So it’s as though the members of a culture are imprisoned in linear time, and the shaman is not. And why not? Because the shaman has perturbed the brain states sanctioned by the culture – sanctioned by its educational processes, its habits, its attitudes. And into that vacuum created by the perturbation of these cultural values rushes the raw, unanalysed datum of reality. This is what Aldous Huxley called removing the reducing valve of consciousness. And suddenly, culture is seen to be a relative phenomenon, the stockbroker no different from the rainforest shaman, each somewhat similar to the Trobrian islander, or the Eskimo. Culture is simply clothing upon the human experience; but the human organism, outside the confines of culture, in a direct relationship to nature, transcends time and space. This was a fact, I believe, that was known in prehistory, and in fact was the source of paleolithic values, which were not material, not linear, not surplus-oriented, not class-oriented, not power-oriented; but rather, oriented toward a kind of egalitarian partnership in an environment of great material simplicity. And human beings lived like that for probably half a million years – with poetry, with dance, with mathematics, with magic, with story, with humour; but not with the paralysing and toxic artefacts of the late-evolving, machine-worshipping, monotheistic, linear, phonetic-alphabet tight-assed straight culture that we are a part of.
So now, at a kind of moment of great cultural challenge and dynamic for Western civilisation, which has for a thousand years called all the shots and shoved itself down everybody’s throat whether they liked it or not, - in the last hundred years, through the science of anthropology and ethnography and ethnomedicine and botany, the news has arrived that these “primitive” people are in fact master technicians of journeying into a world of the neurological imagination – a world we didn’t even know exists; a world that is as distant to us as the world at the heart of the atom is from the rainforest fishermen. And because our own cultural values seem a little shoddy at this moment, those on the fringes of Western civilisation have begun to seek alternatives, begun to look at alternative religions (yoga, tantra, Buddhism, Zen, whatever), alternative approaches to diet (vegetarianism, macrobiotics, so forth and so on) and alternative approaches to authentic experience, which means psychedelics.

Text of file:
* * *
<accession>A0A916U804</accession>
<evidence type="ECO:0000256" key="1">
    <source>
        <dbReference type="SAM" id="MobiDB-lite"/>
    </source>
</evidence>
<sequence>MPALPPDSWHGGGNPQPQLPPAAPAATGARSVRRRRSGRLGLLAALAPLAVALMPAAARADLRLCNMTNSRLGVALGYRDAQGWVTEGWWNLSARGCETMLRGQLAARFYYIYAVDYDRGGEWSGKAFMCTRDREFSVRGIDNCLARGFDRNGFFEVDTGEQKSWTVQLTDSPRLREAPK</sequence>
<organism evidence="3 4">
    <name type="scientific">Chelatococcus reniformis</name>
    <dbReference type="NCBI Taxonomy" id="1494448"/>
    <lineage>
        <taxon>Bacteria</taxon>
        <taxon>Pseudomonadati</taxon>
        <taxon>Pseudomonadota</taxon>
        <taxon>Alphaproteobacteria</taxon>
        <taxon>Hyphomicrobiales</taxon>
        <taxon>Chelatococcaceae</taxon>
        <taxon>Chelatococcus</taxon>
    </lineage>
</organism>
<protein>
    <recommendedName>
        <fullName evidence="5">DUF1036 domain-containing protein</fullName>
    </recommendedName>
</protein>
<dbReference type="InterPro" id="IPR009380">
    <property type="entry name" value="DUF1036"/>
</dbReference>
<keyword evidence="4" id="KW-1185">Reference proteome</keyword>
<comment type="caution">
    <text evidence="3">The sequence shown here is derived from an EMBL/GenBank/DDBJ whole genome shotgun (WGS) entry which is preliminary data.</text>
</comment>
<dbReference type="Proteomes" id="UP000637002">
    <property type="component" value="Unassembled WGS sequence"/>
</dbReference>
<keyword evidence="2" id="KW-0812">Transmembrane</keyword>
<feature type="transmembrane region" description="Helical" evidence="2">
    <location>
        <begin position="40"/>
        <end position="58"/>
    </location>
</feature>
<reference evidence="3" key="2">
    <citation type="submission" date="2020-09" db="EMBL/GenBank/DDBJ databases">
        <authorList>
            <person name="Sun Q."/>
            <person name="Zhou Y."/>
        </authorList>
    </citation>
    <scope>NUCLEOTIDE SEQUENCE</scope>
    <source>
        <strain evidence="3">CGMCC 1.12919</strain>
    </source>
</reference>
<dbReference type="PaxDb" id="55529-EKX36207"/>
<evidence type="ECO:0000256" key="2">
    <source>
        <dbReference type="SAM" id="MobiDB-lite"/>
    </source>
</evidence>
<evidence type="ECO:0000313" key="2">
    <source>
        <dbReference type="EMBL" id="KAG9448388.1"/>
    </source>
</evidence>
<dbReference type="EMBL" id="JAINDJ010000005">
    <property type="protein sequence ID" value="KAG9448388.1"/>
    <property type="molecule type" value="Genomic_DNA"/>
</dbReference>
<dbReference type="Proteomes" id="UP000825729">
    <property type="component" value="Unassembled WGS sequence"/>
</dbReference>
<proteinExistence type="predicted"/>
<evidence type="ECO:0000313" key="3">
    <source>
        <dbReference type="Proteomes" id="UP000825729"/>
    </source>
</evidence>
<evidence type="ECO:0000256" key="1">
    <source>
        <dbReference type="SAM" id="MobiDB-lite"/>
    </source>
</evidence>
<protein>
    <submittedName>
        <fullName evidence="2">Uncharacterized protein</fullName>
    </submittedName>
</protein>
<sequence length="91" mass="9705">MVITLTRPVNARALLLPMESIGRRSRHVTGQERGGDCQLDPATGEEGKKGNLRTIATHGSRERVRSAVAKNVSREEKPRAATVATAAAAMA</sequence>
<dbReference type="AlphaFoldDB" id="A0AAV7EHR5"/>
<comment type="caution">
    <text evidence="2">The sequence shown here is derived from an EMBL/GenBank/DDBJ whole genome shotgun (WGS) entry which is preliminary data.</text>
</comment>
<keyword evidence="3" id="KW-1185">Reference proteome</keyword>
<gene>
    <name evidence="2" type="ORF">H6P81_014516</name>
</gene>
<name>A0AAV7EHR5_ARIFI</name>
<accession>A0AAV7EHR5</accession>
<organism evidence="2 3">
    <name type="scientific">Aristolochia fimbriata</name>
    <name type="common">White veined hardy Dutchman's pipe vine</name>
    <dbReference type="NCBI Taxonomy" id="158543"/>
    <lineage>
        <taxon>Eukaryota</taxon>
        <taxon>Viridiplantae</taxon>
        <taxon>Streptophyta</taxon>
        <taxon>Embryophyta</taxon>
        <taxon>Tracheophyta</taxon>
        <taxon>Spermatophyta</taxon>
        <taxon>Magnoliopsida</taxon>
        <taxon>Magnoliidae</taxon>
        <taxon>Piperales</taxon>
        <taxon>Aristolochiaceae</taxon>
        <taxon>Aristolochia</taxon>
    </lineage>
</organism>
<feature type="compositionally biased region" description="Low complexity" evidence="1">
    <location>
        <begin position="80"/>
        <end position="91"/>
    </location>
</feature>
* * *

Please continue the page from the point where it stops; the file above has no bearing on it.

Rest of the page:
In the early stage of psychedelic involvement, everyone was sort of flying under the banner of hands-on Freudianism, or hands-on Jungianism, you know: We’re gonna see those archetypes. We’re gonna confront those sexual repressions. We’re gonna journey into those traumatic childhood memories. Now, it’s understood, I think, that those metaphors were fairly inadequate, and that actually we stand on the brink of an unexplored landscape of planetary size: the word of the high paleolithic, which is a Gaian world, a world of feeling – not analytical intellectual constructs, but a world of empowered feeling – empathy; and intuitive understanding, an understanding that doesn’t arise in a context of Greek logic, but in a context of animal knowing the in the authentic mode of the body.
So, just to bring it all around here, the great exhibit which we must always keep in front of ourselves and our critics, is the mystery of the human mind and body. No one knows how it is that I can command my hand to make a fist and that it will do that. I mean, that’s mind over matter: that’s the violation of every scientific principle in the books. And yet it is the most trivial experience any of us have; we expect to command our body. We expect the mental will to order the monkey flesh into action, and it will follow. The body is the nexus of the mystery of life. And our culture takes us out of the body, and sells our loyalty into political systems, into religions, into inanimate objects and machines, collections, so forth and so on. The felt experience of the body is what the psychedelics are handing back to us; that’s why it’s called escape, because it’s escape from HBO, from walking the mall, from seeing what’s on the tube, from consuming trash media – it’s escape from all of that, into the authenticity of the body. This is why sexuality is so… edgy in this society. They’d make it illegal if they could but figure out how! It’s the one drug they can’t tear from our grip, and so they lay a guilt trip about it.